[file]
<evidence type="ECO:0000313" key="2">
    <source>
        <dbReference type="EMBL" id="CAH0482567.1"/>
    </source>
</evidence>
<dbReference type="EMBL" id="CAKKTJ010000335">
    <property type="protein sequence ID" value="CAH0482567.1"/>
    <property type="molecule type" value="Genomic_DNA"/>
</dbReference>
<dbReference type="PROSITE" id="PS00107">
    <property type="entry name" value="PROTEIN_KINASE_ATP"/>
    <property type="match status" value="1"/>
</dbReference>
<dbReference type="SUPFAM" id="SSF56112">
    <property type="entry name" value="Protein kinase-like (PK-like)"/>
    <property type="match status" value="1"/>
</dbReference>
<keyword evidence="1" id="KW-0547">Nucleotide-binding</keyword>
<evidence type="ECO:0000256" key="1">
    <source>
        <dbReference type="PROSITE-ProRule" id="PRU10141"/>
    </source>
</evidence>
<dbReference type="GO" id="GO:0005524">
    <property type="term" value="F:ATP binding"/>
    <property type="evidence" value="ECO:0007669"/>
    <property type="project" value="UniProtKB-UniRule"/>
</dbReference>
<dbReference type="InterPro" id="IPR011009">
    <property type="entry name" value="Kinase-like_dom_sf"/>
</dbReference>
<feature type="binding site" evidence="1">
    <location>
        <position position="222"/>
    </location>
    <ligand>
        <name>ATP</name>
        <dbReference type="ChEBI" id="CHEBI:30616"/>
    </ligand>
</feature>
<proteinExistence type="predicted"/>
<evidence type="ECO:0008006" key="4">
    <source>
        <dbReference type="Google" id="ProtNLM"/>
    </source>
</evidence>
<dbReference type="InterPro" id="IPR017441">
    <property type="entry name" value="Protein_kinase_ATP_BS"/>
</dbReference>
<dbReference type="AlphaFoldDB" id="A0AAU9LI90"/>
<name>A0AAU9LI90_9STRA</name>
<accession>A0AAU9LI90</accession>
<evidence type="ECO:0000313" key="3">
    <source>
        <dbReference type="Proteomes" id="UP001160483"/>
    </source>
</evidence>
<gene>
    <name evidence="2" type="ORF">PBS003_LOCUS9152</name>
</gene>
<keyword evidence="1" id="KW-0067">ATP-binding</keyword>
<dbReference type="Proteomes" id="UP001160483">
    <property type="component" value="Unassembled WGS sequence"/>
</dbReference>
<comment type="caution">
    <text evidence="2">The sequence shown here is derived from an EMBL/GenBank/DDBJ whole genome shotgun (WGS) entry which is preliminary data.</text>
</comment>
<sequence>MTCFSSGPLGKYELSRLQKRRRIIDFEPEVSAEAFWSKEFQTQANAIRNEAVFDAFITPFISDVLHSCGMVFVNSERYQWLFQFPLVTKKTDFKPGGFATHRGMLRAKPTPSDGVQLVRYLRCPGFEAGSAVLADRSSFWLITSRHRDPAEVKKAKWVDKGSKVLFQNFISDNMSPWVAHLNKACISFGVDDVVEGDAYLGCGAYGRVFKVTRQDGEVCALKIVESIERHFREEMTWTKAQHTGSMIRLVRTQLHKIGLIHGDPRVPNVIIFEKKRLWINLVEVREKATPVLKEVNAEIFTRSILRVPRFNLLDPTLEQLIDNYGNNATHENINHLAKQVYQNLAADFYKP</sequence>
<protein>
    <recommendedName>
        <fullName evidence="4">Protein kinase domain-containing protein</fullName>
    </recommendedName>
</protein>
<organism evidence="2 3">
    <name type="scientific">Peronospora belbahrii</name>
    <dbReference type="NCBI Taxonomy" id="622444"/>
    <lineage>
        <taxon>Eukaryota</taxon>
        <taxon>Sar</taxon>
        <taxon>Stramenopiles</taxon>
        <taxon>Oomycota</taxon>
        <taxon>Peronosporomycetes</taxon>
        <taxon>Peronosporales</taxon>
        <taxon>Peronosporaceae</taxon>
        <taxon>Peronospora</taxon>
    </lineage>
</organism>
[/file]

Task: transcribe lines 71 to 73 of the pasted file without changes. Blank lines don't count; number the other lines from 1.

        <fullName evidence="4">Protein kinase domain-containing protein</fullName>
    </recommendedName>
</protein>